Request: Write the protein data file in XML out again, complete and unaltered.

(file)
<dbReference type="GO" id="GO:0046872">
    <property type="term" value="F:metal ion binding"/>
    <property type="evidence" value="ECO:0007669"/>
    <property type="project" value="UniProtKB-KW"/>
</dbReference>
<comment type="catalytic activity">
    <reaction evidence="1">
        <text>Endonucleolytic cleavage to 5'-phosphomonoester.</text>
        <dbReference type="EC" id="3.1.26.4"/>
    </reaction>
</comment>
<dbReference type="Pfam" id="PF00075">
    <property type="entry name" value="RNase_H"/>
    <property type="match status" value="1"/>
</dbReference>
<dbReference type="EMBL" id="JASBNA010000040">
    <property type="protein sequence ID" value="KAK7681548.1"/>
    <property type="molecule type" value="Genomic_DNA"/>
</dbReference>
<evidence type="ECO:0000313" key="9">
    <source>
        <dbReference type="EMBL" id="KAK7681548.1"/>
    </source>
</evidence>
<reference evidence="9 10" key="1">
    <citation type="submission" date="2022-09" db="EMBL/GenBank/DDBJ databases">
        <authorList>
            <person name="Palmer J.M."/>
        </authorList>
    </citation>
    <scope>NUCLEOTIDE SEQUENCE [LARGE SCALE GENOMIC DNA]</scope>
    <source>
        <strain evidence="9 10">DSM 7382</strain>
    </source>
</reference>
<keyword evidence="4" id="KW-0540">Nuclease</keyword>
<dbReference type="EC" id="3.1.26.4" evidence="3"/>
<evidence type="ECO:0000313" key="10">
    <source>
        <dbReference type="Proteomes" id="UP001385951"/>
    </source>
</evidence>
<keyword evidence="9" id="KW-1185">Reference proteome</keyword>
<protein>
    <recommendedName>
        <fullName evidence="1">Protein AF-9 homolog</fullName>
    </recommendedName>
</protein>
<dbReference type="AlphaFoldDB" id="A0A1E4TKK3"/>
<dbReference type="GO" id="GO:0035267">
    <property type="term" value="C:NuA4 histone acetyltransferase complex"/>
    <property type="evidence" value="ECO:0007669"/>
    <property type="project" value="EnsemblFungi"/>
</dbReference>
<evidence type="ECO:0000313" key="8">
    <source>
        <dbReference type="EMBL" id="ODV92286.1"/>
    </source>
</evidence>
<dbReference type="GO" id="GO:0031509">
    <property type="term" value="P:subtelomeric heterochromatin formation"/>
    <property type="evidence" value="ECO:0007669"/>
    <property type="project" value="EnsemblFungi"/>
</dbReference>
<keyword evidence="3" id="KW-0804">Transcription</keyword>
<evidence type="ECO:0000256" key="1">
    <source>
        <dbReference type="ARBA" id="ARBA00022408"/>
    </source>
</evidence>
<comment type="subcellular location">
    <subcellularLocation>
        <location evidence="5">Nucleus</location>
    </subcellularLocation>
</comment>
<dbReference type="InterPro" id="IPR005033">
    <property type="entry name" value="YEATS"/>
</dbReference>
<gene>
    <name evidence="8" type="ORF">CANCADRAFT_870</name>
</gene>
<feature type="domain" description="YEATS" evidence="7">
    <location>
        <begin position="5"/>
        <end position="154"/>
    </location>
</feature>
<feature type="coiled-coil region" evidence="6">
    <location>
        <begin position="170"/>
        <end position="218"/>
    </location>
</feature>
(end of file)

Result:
<dbReference type="GO" id="GO:0046872">
    <property type="term" value="F:metal ion binding"/>
    <property type="evidence" value="ECO:0007669"/>
    <property type="project" value="UniProtKB-KW"/>
</dbReference>
<comment type="catalytic activity">
    <reaction evidence="1">
        <text>Endonucleolytic cleavage to 5'-phosphomonoester.</text>
        <dbReference type="EC" id="3.1.26.4"/>
    </reaction>
</comment>
<dbReference type="Pfam" id="PF00075">
    <property type="entry name" value="RNase_H"/>
    <property type="match status" value="1"/>
</dbReference>
<dbReference type="EMBL" id="JASBNA010000040">
    <property type="protein sequence ID" value="KAK7681548.1"/>
    <property type="molecule type" value="Genomic_DNA"/>
</dbReference>
<evidence type="ECO:0000313" key="9">
    <source>
        <dbReference type="EMBL" id="KAK7681548.1"/>
    </source>
</evidence>
<reference evidence="9 10" key="1">
    <citation type="submission" date="2022-09" db="EMBL/GenBank/DDBJ databases">
        <authorList>
            <person name="Palmer J.M."/>
        </authorList>
    </citation>
    <scope>NUCLEOTIDE SEQUENCE [LARGE SCALE GENOMIC DNA]</scope>
    <source>
        <strain evidence="9 10">DSM 7382</strain>
    </source>
</reference>
<keyword evidence="4" id="KW-0540">Nuclease</keyword>
<dbReference type="EC" id="3.1.26.4" evidence="3"/>
<evidence type="ECO:0000313" key="10">
    <source>
        <dbReference type="Proteomes" id="UP001385951"/>
    </source>
</evidence>
<keyword evidence="9" id="KW-1185">Reference proteome</keyword>
<protein>
    <recommendedName>
        <fullName evidence="1">Protein AF-9 homolog</fullName>
    </recommendedName>
</protein>
<dbReference type="AlphaFoldDB" id="A0A1E4TKK3"/>
<dbReference type="GO" id="GO:0035267">
    <property type="term" value="C:NuA4 histone acetyltransferase complex"/>
    <property type="evidence" value="ECO:0007669"/>
    <property type="project" value="EnsemblFungi"/>
</dbReference>
<evidence type="ECO:0000313" key="8">
    <source>
        <dbReference type="EMBL" id="ODV92286.1"/>
    </source>
</evidence>
<dbReference type="GO" id="GO:0031509">
    <property type="term" value="P:subtelomeric heterochromatin formation"/>
    <property type="evidence" value="ECO:0007669"/>
    <property type="project" value="EnsemblFungi"/>
</dbReference>
<keyword evidence="3" id="KW-0804">Transcription</keyword>
<evidence type="ECO:0000256" key="1">
    <source>
        <dbReference type="ARBA" id="ARBA00022408"/>
    </source>
</evidence>
<comment type="subcellular location">
    <subcellularLocation>
        <location evidence="5">Nucleus</location>
    </subcellularLocation>
</comment>
<dbReference type="InterPro" id="IPR005033">
    <property type="entry name" value="YEATS"/>
</dbReference>
<gene>
    <name evidence="8" type="ORF">CANCADRAFT_870</name>
</gene>
<feature type="domain" description="YEATS" evidence="7">
    <location>
        <begin position="5"/>
        <end position="154"/>
    </location>
</feature>
<feature type="coiled-coil region" evidence="6">
    <location>
        <begin position="170"/>
        <end position="218"/>
    </location>
</feature>